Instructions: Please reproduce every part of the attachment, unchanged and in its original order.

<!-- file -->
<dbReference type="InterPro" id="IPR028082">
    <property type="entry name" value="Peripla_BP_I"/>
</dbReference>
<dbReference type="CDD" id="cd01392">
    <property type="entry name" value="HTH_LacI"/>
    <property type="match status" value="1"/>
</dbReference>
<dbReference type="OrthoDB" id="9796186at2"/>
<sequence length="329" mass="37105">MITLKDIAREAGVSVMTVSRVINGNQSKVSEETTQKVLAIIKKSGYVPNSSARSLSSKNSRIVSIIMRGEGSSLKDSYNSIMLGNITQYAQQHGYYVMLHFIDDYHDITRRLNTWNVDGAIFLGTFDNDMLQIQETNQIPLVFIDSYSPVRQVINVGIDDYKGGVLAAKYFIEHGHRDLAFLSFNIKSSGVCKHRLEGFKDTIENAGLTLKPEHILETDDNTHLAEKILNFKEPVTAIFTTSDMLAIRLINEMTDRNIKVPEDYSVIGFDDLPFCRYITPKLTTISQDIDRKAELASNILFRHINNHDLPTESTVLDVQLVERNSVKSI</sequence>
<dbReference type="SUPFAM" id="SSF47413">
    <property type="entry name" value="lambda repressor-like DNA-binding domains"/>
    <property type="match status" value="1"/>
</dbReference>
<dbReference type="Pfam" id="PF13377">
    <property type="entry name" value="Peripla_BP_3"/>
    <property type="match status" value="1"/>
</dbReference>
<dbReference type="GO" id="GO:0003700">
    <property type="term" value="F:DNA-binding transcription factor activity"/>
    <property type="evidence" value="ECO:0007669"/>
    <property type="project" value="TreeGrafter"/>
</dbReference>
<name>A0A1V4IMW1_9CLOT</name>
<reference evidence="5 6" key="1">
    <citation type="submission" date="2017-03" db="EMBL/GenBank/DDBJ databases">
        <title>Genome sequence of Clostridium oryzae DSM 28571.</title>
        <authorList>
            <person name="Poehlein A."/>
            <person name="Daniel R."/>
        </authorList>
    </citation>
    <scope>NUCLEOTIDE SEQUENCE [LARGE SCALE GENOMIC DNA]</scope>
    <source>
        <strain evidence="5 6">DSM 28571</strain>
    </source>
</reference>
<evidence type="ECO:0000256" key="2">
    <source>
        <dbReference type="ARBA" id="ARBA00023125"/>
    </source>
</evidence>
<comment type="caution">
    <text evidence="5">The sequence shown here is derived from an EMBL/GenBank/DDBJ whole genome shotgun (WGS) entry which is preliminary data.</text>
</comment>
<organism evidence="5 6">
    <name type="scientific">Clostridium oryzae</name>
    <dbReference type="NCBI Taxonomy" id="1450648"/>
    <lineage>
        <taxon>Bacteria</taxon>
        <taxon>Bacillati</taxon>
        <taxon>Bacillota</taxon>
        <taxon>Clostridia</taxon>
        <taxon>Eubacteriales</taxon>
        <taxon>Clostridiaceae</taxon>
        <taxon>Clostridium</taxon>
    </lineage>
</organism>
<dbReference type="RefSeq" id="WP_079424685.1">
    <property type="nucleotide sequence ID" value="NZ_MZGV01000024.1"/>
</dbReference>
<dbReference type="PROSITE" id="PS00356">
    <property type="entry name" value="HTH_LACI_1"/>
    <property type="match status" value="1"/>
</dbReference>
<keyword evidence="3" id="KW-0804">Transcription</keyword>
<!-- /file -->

<dbReference type="InterPro" id="IPR028082">
    <property type="entry name" value="Peripla_BP_I"/>
</dbReference>
<dbReference type="CDD" id="cd01392">
    <property type="entry name" value="HTH_LacI"/>
    <property type="match status" value="1"/>
</dbReference>
<dbReference type="OrthoDB" id="9796186at2"/>
<sequence length="329" mass="37105">MITLKDIAREAGVSVMTVSRVINGNQSKVSEETTQKVLAIIKKSGYVPNSSARSLSSKNSRIVSIIMRGEGSSLKDSYNSIMLGNITQYAQQHGYYVMLHFIDDYHDITRRLNTWNVDGAIFLGTFDNDMLQIQETNQIPLVFIDSYSPVRQVINVGIDDYKGGVLAAKYFIEHGHRDLAFLSFNIKSSGVCKHRLEGFKDTIENAGLTLKPEHILETDDNTHLAEKILNFKEPVTAIFTTSDMLAIRLINEMTDRNIKVPEDYSVIGFDDLPFCRYITPKLTTISQDIDRKAELASNILFRHINNHDLPTESTVLDVQLVERNSVKSI</sequence>
<dbReference type="SUPFAM" id="SSF47413">
    <property type="entry name" value="lambda repressor-like DNA-binding domains"/>
    <property type="match status" value="1"/>
</dbReference>
<dbReference type="Pfam" id="PF13377">
    <property type="entry name" value="Peripla_BP_3"/>
    <property type="match status" value="1"/>
</dbReference>
<dbReference type="GO" id="GO:0003700">
    <property type="term" value="F:DNA-binding transcription factor activity"/>
    <property type="evidence" value="ECO:0007669"/>
    <property type="project" value="TreeGrafter"/>
</dbReference>
<name>A0A1V4IMW1_9CLOT</name>
<reference evidence="5 6" key="1">
    <citation type="submission" date="2017-03" db="EMBL/GenBank/DDBJ databases">
        <title>Genome sequence of Clostridium oryzae DSM 28571.</title>
        <authorList>
            <person name="Poehlein A."/>
            <person name="Daniel R."/>
        </authorList>
    </citation>
    <scope>NUCLEOTIDE SEQUENCE [LARGE SCALE GENOMIC DNA]</scope>
    <source>
        <strain evidence="5 6">DSM 28571</strain>
    </source>
</reference>
<evidence type="ECO:0000256" key="2">
    <source>
        <dbReference type="ARBA" id="ARBA00023125"/>
    </source>
</evidence>
<comment type="caution">
    <text evidence="5">The sequence shown here is derived from an EMBL/GenBank/DDBJ whole genome shotgun (WGS) entry which is preliminary data.</text>
</comment>
<organism evidence="5 6">
    <name type="scientific">Clostridium oryzae</name>
    <dbReference type="NCBI Taxonomy" id="1450648"/>
    <lineage>
        <taxon>Bacteria</taxon>
        <taxon>Bacillati</taxon>
        <taxon>Bacillota</taxon>
        <taxon>Clostridia</taxon>
        <taxon>Eubacteriales</taxon>
        <taxon>Clostridiaceae</taxon>
        <taxon>Clostridium</taxon>
    </lineage>
</organism>
<dbReference type="RefSeq" id="WP_079424685.1">
    <property type="nucleotide sequence ID" value="NZ_MZGV01000024.1"/>
</dbReference>
<dbReference type="PROSITE" id="PS00356">
    <property type="entry name" value="HTH_LACI_1"/>
    <property type="match status" value="1"/>
</dbReference>
<keyword evidence="3" id="KW-0804">Transcription</keyword>